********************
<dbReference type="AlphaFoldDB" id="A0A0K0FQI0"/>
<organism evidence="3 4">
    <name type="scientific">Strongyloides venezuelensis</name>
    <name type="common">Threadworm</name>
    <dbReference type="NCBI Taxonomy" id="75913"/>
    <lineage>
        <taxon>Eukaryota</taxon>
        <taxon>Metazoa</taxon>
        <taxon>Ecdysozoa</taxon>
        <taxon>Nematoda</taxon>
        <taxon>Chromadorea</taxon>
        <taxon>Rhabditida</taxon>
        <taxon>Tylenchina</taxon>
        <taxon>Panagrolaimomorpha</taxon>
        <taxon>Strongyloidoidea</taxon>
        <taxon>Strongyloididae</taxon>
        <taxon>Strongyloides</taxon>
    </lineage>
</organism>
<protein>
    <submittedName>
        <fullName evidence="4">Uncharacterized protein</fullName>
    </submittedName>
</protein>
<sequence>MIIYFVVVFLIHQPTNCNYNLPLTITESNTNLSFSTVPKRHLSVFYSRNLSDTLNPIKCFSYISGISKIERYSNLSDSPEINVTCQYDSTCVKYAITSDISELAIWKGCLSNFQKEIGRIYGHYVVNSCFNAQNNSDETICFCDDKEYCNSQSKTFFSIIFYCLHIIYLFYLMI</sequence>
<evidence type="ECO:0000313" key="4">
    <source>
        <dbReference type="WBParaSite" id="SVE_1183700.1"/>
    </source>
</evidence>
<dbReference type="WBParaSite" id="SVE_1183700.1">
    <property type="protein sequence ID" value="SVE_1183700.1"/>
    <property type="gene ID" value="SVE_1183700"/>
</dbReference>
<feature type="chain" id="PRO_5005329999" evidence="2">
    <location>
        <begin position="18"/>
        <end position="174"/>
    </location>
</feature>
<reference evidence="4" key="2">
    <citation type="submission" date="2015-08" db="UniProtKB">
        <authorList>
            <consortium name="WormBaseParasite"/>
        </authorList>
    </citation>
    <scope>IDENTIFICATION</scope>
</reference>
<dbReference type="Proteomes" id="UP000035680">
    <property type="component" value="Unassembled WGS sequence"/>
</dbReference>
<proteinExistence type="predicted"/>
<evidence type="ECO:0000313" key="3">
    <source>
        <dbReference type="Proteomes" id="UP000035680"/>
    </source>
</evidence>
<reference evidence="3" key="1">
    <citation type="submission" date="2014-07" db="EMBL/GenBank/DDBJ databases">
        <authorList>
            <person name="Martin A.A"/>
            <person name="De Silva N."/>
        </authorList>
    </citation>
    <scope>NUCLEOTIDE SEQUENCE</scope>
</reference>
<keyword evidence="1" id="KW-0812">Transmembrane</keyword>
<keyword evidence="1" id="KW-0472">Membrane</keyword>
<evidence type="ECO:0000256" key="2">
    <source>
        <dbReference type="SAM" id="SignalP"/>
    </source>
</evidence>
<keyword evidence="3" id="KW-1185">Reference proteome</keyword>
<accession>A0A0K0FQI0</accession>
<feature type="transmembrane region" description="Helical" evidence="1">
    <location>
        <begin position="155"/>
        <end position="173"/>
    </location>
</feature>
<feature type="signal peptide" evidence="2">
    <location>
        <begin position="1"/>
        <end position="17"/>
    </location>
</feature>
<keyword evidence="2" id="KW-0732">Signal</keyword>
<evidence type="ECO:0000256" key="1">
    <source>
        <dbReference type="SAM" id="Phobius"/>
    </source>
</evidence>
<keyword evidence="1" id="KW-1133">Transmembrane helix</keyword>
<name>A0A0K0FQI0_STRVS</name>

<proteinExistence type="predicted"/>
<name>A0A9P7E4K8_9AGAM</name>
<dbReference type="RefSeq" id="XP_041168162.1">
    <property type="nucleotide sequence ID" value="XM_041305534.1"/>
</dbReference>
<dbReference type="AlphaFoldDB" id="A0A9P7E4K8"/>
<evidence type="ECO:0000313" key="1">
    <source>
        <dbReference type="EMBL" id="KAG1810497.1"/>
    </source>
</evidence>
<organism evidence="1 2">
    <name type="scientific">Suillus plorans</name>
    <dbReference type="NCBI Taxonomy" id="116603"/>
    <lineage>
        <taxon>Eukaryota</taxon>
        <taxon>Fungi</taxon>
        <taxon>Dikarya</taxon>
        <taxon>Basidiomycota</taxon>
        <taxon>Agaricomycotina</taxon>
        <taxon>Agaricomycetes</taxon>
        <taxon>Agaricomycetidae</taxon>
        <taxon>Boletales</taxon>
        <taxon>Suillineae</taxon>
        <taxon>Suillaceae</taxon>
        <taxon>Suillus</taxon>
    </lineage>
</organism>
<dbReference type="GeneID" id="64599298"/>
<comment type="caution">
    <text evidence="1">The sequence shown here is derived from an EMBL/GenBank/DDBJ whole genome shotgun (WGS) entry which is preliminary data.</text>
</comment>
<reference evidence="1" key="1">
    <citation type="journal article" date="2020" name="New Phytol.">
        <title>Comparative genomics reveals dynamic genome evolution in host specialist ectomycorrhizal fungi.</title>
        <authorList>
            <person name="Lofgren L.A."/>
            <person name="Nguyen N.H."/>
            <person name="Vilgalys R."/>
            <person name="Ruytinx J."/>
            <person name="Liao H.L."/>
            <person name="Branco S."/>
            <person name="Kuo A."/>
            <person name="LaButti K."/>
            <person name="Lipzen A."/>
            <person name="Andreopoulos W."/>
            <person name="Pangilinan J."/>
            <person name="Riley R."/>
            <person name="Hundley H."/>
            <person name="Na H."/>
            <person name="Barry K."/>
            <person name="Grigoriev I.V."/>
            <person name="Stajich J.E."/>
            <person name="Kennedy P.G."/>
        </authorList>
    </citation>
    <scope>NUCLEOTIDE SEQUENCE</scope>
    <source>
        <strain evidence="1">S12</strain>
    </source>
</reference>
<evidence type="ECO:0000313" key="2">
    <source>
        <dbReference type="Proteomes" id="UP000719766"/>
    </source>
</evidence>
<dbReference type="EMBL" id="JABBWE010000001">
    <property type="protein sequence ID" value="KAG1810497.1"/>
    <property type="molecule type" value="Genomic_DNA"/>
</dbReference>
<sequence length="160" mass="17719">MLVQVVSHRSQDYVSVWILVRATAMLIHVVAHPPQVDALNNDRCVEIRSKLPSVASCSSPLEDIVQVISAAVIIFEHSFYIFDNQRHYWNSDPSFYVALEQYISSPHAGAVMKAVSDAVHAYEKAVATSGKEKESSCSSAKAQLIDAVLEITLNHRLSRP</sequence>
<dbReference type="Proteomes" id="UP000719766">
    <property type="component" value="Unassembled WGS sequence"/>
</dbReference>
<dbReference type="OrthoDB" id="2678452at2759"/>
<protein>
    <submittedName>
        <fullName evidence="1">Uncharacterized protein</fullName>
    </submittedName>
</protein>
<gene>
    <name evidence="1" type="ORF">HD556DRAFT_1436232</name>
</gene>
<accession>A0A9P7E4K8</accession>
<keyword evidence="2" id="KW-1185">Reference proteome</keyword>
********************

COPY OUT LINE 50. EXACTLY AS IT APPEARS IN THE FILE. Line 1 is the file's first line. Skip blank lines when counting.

    <property type="component" value="Unassembled WGS sequence"/>